Second on the slide were sociocultural theories of learning, which help explain how a learning experience like ours can support students’ development as career-ready professionals, college-going students, and agents of change. Over my time as a teacher and doctoral student, I came to understand that sociocultural theories frame learning as occurring within a community, engaged in the development of proficient practice in a certain realm and a concomitant transformation of identity in that realm (Wenger, 1998). The bullet points told a brief story of how we had come to understand learning. Bullet point one said: “More knowing other/ oldtimer.” I thought back to our recent years in College Bridge and the power of these bullet points. The importance of the more-knowing other, who can speak to and demonstrate what success looks like; as this was Ms. Warfield-Henry and I as instructors, it was even more pivotally our undergraduate associates, who taught College 101 and who were in college at the present, that could truly speak to what college was like. Bullet point two read: “Make the invisible visible.” I thought to how explicit we had learned to be in describing those hidden skills of navigating institutions like college—especially predominantly white institutions for our first-generation students of color—emphasizing the importance of building a support network and mastering the social skills alongside the academic skills to make it to and through college. Bullet point three stated: “Scaffolds and supports.” How did our staff insist on high, college-level expectations and intentionally develop those tools to help students achieve them, like graphic organizers, one-on-one mentoring, structured seminars, reflective opportunities, library scavenger hunts, and so on. From these sociocultural bullet points, LOC’s legacy also includes, I believe, an understated approach to learning that helps students enter these communities of practice in careers, college, and citizenship.

Last on the slide were the critical theories that shaped our conceptualization of students as change agents. This is what Glen observed was missing from the 2014 program. This is the true “big idea” of what makes LOC what it is—even if the content, and the role, and the format, and the location, and the iteration are different. Drawing from Freire (1998), the bullet points began with problem posing: I thought to how we scaffolded opportunities for students, in the 2011 YPAR version, to see issues of personal and environmental health, business ownership, residential conditions, safety, and community, as issues related to justice and to then structure their investigations of their own neighborhood areas in relation to these categories. The bullet points then moved to co-investigation: I thought to how College Bridge evolved to clearly value the knowledge our high school graduates and our undergraduates and we, as high school teachers, had and to investigate these issues together while always recognizing how we are learners from the ultimate stakeholders, too. Action and reflection towards transformation was the final bullet point: that core sense of critical praxis (Freire, 1998), which insists that our students’ work is not simply to succeed in the society as it is, but also to see themselves as change-makers into what society should be. LOC’s legacy includes—and insists!—that societal change occurs not only in providing increased access of marginalized youth to college and careers critical for success in today’s society, but also in providing these youth opportunities to critique, challenge, and change our society and act towards its transformation. These are why the two big ideas in the 2-1-5 are juxtaposed together. This is why the three Venn diagram circles are intersecting.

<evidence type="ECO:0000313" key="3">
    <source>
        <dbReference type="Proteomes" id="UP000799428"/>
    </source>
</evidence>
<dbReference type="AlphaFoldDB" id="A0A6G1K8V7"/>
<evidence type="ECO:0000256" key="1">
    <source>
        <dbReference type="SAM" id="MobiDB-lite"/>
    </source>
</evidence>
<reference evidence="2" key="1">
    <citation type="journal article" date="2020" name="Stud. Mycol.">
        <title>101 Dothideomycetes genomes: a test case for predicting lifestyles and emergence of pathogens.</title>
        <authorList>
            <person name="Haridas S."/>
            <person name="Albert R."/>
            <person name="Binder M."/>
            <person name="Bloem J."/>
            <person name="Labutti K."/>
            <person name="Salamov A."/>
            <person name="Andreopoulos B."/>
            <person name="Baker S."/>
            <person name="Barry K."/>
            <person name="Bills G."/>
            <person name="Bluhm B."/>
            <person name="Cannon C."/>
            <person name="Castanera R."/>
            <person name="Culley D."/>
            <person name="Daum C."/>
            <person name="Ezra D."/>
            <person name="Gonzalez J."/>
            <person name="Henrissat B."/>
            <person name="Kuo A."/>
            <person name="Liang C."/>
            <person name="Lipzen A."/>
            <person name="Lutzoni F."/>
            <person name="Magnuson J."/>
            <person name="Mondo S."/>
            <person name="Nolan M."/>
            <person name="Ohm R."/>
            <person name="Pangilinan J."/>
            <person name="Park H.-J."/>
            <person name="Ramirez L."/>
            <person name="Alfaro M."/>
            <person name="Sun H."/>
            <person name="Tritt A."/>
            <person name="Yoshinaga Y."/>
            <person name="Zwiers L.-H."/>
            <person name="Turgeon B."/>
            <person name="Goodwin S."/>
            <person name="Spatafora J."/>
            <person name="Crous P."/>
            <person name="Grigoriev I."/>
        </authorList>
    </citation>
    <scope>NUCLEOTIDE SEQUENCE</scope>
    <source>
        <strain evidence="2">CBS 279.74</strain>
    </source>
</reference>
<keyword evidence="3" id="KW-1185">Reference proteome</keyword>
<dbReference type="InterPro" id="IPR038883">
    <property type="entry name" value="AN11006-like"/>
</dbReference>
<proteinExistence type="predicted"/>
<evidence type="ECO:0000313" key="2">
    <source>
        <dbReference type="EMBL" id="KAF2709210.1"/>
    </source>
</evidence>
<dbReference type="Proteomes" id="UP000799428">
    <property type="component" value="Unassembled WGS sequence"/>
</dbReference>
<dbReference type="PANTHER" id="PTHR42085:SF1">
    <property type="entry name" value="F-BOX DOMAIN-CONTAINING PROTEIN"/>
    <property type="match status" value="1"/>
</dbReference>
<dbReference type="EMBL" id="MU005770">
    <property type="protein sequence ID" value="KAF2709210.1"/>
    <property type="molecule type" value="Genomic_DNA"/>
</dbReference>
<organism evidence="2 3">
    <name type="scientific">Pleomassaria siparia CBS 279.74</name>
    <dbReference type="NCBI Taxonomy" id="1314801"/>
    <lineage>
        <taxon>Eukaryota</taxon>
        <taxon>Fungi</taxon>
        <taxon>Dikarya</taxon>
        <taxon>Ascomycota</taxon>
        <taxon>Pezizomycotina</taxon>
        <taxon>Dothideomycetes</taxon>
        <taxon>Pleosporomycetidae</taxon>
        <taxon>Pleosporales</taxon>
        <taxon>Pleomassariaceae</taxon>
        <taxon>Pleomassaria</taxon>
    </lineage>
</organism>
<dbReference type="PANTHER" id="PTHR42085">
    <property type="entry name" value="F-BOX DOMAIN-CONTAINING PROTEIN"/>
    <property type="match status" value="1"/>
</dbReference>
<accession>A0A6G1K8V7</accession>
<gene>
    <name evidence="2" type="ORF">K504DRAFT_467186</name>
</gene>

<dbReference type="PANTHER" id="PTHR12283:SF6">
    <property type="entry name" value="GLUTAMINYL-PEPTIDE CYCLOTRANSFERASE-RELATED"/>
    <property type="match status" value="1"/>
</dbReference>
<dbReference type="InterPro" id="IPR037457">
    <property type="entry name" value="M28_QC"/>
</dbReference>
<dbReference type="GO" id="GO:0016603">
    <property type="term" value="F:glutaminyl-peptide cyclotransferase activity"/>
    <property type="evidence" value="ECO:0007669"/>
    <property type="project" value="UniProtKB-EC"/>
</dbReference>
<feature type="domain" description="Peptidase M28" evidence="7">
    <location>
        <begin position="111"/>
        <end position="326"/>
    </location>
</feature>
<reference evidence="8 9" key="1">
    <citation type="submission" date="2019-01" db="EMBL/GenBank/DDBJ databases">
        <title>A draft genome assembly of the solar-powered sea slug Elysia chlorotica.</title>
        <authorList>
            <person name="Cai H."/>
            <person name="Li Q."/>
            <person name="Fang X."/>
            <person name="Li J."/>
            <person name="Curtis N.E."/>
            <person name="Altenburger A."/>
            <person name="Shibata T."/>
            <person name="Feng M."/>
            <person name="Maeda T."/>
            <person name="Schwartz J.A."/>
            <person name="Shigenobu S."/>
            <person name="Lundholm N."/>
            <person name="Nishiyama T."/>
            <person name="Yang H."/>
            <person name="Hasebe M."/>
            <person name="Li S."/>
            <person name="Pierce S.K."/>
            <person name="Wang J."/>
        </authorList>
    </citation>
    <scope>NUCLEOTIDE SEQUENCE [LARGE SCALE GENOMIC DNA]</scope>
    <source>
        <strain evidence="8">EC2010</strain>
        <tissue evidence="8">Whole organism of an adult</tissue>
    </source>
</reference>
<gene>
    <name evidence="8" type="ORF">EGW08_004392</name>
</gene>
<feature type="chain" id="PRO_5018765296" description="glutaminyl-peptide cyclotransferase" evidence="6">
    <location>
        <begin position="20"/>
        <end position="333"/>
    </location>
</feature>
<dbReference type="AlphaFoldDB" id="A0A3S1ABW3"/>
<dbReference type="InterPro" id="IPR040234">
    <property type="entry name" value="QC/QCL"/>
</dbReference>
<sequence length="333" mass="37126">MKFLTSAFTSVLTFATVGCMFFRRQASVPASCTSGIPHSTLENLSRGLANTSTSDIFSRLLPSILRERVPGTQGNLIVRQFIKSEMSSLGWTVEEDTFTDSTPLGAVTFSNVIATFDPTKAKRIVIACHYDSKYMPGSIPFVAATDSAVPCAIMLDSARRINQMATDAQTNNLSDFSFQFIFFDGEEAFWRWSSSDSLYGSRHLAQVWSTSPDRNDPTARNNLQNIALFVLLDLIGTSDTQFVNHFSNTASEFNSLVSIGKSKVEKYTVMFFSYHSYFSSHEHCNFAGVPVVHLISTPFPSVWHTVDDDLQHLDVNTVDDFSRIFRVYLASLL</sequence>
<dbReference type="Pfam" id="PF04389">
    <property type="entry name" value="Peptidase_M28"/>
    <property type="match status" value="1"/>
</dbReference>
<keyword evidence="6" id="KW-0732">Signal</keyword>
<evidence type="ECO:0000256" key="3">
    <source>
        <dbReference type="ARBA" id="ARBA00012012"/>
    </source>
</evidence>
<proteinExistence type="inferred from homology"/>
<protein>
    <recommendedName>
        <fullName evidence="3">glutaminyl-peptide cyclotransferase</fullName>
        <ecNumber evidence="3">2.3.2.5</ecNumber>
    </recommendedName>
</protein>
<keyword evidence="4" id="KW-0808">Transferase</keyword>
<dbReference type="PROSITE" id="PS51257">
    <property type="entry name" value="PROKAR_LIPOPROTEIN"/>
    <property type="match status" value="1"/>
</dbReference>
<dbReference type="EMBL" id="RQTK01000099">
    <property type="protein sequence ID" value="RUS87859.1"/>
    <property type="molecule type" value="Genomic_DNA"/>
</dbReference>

The training session ended, and the participants departed. It was as if this session was a conversation with them, in their old age, after they had reflected on their life’s twists and turns, their adaptations and changes, their moments of clarity and moments gone astray, their clear-eyed sense of the legacies they wished to leave. That was one year ago. I saw a vibrancy in them last summer—in our iteration, LOC: College Bridge—even as I observed their distance from the other programs, whose participants were trained. When one dies, no one can ever live its name again, but they can draw on their lessons and preserve and build on and from their legacy. Though leaf subsides to leaf, and dawn goes down to day, when one can mark the passing of a season, or a day, or a life, or yes, a summer program, they can then seize the subsequent spring, the next tomorrow, the next opportunity for creation and creativity. In this way, programs worth their weight in gold live on.

Andrew J. Schiera, Ed.D., is a social studies educator in the School District of Philadelphia who has taught at University City High School and William L. Sayre High School. From 2010 through 2018, he was a co-designer, co-instructor, and co-director of Leaders of Change summer programming. He also teaches courses at the University of Pennsylvania Graduate School of Education as an adjunct professor. Presently he is transitioning into a position as Instructional Coach for Social Studies at the Urban Teaching Apprenticeship Program at the University of Pennsylvania. His research interests include finding intersections between social justice education and practice-based teacher education, and seeking ways to position universities and schools as learners from/ with each other. His work has been presented at the American Education Research Association conferences, and he has been published in the International Journal for Qualitative Studies in Education.